‘Field Trip’

While many of the documents the grand jury received revealed challenges at the jail, its report notes the grand jury had originally intended to pursue a broader set of jail records.

Of particular interest to jurors was the death of Lashawn Thompson, Razza said. Thompson’s lifeless body was covered in bed bugs when it was discovered in the jail’s psychiatric wing in September 2022.

The grand jury report noted that when the panel asked if it could compel the sheriff to turn over records, the DA’s grand jury liaison said it could not. The report noted the liaison told the jurors they would take “just a field trip” to the jail after which they would be presented a report for them to sign — something Razza said did not sit well with him and other jurors who took their civic duty seriously.

“We didn’t expect to see anything in the jail they didn’t want us to see,” Razza said.

Later, the grand jury presented their own independently drafted subpoena to the DA’s office. A senior attorney in the DA’s office then suggested the grand jury would need to open an investigation, as opposed to an inspection, of the jail in order to subpoena the sheriff for records, the report said. Such an investigation would require an extension of the grand jury’s term, which grand jurors voted against.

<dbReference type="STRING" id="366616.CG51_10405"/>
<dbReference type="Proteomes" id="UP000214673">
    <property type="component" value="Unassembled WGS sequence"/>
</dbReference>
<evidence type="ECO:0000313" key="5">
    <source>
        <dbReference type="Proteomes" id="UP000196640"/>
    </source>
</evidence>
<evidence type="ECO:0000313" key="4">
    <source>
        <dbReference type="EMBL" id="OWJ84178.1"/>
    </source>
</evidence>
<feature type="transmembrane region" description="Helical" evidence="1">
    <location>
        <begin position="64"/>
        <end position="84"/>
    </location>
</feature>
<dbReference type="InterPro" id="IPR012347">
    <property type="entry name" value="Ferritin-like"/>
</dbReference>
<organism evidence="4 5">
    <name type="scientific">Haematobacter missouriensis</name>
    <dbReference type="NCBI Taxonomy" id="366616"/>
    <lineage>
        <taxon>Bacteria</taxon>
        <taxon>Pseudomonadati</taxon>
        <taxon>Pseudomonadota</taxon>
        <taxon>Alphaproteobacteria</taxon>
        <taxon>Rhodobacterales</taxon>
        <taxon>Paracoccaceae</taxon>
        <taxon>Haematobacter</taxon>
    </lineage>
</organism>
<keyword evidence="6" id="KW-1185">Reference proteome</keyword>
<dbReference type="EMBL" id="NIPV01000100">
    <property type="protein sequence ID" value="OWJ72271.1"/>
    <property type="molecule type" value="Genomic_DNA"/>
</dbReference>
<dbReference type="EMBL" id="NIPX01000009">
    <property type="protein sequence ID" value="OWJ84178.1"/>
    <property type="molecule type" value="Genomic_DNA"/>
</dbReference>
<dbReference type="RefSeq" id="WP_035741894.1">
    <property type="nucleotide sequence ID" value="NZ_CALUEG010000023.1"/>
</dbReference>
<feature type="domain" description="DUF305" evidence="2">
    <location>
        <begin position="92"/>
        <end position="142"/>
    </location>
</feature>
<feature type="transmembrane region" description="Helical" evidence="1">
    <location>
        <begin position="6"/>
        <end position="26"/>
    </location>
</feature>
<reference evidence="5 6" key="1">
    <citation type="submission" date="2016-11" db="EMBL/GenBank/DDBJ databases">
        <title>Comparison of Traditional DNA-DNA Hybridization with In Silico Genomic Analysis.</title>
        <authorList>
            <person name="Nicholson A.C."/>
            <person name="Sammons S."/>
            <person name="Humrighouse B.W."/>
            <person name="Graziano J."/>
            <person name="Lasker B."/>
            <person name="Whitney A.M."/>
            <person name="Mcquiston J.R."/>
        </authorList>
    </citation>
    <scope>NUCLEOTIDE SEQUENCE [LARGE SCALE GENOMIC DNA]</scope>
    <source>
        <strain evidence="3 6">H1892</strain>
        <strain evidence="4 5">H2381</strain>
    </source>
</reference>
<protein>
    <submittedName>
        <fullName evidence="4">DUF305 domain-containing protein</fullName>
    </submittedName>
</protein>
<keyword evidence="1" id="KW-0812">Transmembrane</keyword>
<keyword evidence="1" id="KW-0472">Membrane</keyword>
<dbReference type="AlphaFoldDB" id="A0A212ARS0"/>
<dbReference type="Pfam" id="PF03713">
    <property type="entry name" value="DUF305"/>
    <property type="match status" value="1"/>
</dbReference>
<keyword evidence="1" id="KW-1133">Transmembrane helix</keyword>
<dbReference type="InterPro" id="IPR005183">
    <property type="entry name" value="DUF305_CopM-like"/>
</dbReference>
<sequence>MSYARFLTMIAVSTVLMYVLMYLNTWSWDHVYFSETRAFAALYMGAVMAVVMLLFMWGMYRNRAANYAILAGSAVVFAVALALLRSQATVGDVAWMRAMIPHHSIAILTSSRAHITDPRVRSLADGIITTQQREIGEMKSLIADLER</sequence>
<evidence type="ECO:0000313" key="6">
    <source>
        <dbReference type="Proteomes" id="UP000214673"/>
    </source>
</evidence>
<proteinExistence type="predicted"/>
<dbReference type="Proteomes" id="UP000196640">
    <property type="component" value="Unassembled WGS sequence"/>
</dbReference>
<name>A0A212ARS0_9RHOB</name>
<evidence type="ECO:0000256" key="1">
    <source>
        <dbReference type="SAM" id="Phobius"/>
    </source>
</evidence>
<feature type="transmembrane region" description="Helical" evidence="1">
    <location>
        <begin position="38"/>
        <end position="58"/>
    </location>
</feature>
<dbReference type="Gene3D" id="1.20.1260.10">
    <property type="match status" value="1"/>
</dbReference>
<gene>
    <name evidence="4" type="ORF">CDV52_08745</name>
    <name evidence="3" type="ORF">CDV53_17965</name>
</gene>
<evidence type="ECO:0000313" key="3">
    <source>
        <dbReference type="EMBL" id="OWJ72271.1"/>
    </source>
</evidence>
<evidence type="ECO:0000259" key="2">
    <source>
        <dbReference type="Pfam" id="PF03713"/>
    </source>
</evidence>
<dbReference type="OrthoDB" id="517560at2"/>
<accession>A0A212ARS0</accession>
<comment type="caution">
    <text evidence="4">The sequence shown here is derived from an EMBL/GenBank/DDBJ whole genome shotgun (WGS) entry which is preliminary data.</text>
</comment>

Following the vote, the grand jury revised their subpoenas and ultimately executed them with the help of the DA’s office, which by that time was offering help with final edits to the subpoena, the report said. The grand jury received documents from the sheriff’s office after a week. The report noted that grand jurors recognized and appreciated the effort of “several members” of the DA’s office in a process that ultimately resulted in a subpoena issued.

Danny Porter, who previously served as Gwinnett County’s District Attorney for nearly 30 years, said the law is clear and the grand jury was within their rights to pursue subpoenas.

“It doesn’t matter if its a jail inspection or the finance department they have the power to issue subpoenas and the law is clear on that,” Porter said. “The DA is the legal advisor to the grand jury, but they weren’t correct in this.”

The report references a subsection of Georgia’s statute regarding grand juries which holds that grand juries “shall have the right to examine any papers, books, records, and accounts, to compel the attendance of witnesses, and to hear evidence.”

During the grand jury’s two-month term between July and August, there were six deaths of inmates who were in the jail or under Fulton’s custody, according to the sheriff’s office. Among the inmates who died was Samuel Lawrence, who had been held in custody for more than 200 days without being officially charged. So violent were the conditions in the jail that Lawrence filed a civil rights complaint in federal court days before he died, accusing guards and inmates alike of abuse.

The report recommended that future grand juries be aware of their power to subpoena, and Razza hopes that future grand juries build on the work they did.

“The grand jury is supposed to provide checks and balances with the DA’s office and should have autonomy and support in the decisions they make regarding inspections of county offices,” Razza said.